back to article Tech titans meet in secret to plug SSL hole

Researchers say they've uncovered a flaw in the secure sockets layer protocol that allows attackers to inject text into encrypted traffic passing between two endpoints. The vulnerability in the transport layer security protocol allows man-in-the-middle attackers to surreptitiously introduce text at the beginning of an SSL …


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  1. Martin 75


    I felt a great disturbance, as if a million geeks cried out at once, and were suddenly silenced.

    ps. ah shit :/

  2. Your alien overlord - fear me

    Google it !!

    "in Mountain View, California, at a company they declined to name."

  3. Andraž 'ruskie' Levstik

    So it's another MiM...

    > in large part because they appeared to target a rarely used technology known as client certificate

    > authentication.


    > "It's clever, but to my knowledge the common cases in which the majority of people use SSL

    > (webmail, online banking, etc.) are currently unaffected," he wrote in an email. "I haven't found

    > these attacks to be very useful in practice."

    Hmm so both my online banking which uses client side certs and my cellco control panel which relies on client side certs would be vulnerable then... great... Sure glad that what the majority of people uses is safe. Not that it does them any good.

    I'm less worried about MiM attacks then I am about a bank screwing up their system or me loosing the client cert.

  4. This post has been deleted by its author

  5. Daniel 1

    @Google it !!

    Let's see. Who's got major offices in Mountain view, California... Let me think...




    Microsoft's MSN and Mac Business units


    Award Systems

    Mozilla Corporation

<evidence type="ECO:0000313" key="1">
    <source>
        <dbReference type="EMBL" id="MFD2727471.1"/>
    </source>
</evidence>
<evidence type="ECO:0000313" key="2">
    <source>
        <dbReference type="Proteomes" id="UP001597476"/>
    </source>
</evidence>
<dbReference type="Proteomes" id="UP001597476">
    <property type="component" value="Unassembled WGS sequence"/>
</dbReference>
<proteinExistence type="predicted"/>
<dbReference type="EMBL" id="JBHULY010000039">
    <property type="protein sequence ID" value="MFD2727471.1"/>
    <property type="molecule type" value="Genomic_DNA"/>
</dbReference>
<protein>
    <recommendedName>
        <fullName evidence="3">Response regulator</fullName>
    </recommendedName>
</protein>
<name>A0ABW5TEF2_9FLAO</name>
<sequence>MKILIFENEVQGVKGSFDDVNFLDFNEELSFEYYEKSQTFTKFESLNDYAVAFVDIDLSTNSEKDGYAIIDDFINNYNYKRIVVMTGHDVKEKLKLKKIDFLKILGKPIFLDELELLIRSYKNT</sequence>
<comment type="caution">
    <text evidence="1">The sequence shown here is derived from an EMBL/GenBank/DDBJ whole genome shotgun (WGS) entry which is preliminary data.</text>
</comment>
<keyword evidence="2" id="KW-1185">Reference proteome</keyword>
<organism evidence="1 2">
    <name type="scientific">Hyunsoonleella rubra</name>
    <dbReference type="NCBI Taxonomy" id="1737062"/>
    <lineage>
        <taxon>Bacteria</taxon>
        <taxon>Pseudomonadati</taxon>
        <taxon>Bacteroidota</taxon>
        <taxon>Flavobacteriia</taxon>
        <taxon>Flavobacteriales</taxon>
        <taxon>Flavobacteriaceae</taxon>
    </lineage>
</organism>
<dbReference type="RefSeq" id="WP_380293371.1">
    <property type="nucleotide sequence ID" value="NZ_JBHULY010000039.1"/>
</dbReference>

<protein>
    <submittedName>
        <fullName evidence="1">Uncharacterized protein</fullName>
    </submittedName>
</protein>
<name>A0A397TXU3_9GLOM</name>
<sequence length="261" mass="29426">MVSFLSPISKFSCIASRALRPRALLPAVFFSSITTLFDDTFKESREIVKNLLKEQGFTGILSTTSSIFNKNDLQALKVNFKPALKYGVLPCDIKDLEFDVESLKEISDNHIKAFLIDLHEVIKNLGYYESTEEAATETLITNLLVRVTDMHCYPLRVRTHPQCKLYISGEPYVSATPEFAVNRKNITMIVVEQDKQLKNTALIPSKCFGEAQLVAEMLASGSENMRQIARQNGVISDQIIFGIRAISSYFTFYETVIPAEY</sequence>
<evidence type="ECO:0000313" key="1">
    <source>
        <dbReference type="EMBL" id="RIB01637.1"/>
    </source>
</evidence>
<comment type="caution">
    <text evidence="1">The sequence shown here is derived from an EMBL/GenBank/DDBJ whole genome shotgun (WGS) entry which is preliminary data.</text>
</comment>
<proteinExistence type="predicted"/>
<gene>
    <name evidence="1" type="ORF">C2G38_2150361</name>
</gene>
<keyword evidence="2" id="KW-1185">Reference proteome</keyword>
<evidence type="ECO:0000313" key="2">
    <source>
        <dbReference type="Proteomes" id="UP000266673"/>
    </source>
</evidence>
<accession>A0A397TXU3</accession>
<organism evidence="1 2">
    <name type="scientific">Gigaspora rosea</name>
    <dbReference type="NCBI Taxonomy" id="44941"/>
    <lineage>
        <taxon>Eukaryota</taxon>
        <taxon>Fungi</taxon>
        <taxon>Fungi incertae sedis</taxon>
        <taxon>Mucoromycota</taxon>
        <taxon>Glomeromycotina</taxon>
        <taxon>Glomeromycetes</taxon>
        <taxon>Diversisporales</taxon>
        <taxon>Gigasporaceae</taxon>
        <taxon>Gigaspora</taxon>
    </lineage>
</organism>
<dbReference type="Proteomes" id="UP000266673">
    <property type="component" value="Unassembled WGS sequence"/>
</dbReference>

Red Hat

    ... Oh. You ,mean THEM.

    Surely if it had been THEM, then the story would have read " a chocolate factory that they declined to name."?

  6. Neal 5

    Tech titans meet in secret to plug SSL hole

    Read all about it !!!!!!!

    Not so secret then, if an ElReg hack knows about it, and it's so hush hush that we've even got the details of the problem, and if I'm not mistaken, an inkling of the solution.

  7. pitagora


    @Frank Gerlach: most banks that don't use a digipass either have a totaly unsecure and simple login, OR use CLIENT CERTIFICATES. Yes! Banks use client certificates. It may 0.1% of the users, but that 0.1% are the actual target because they are doing online backing. the rest of the 99.9% are not important to a thief.

  8. Nathan Meyer

    You Can't Fire-Proof A Paper House

    As long as people insist on building paper neworks (IP) and soaking them with flammable applications (active web pages) they will catch fire and burn down.

  9. Anonymous Coward
    Anonymous Coward

    My house is glass

    @Nathan Meyer: What would you recommend in place of IP?

  10. Nathan Meyer

    Fire Resistant House

    Hello theodore.

    The old CCITT protocols X.25 and friends would be a good place to start.

    If you're doing serious business, the call setup and session mangement made life easier and more secure. Consistent routing, packet checks at every hop, anyone tries to break into

    the conversation and the session drops.

    TCP/IP is a nightmare for transaction processing in comparison.

    Lousy for surfing porn sites though; IP much better for that. So IP won.

  11. Anonymous Coward
    Anonymous Coward


    Thanks Nathan. Isn't HDLC (I'm too lazy to google it at 1:30 in the am) a modified version of X.25, I don't remember too much, but the connection between the FEPS back in my mainframe days were HDLC.

    If a black-hat can get into the path of trusted/secure communications, and can capture the entire conversation, including all protocol and encryption negotiations, would they be able to use a botnet to brute-force decrypt the entire stream? This isn't simply a down-side to using the internet, since there is nothing technically different between an internet connection and a leased line, especially since all of the major ISPs are also telecoms. How many encryption passes does one need to apply to a specific dataset to render it irretrievable by entities that are not supposed to be decrypting it? How many times do you have to recursively encrypt a file before you get original input back as the output? I am sure there are ?well? encrypted files that transit the internet, or more likely, leased connections that would be well worth the cost of spinning up an EC2 farm and spending $3 million to decrypt...

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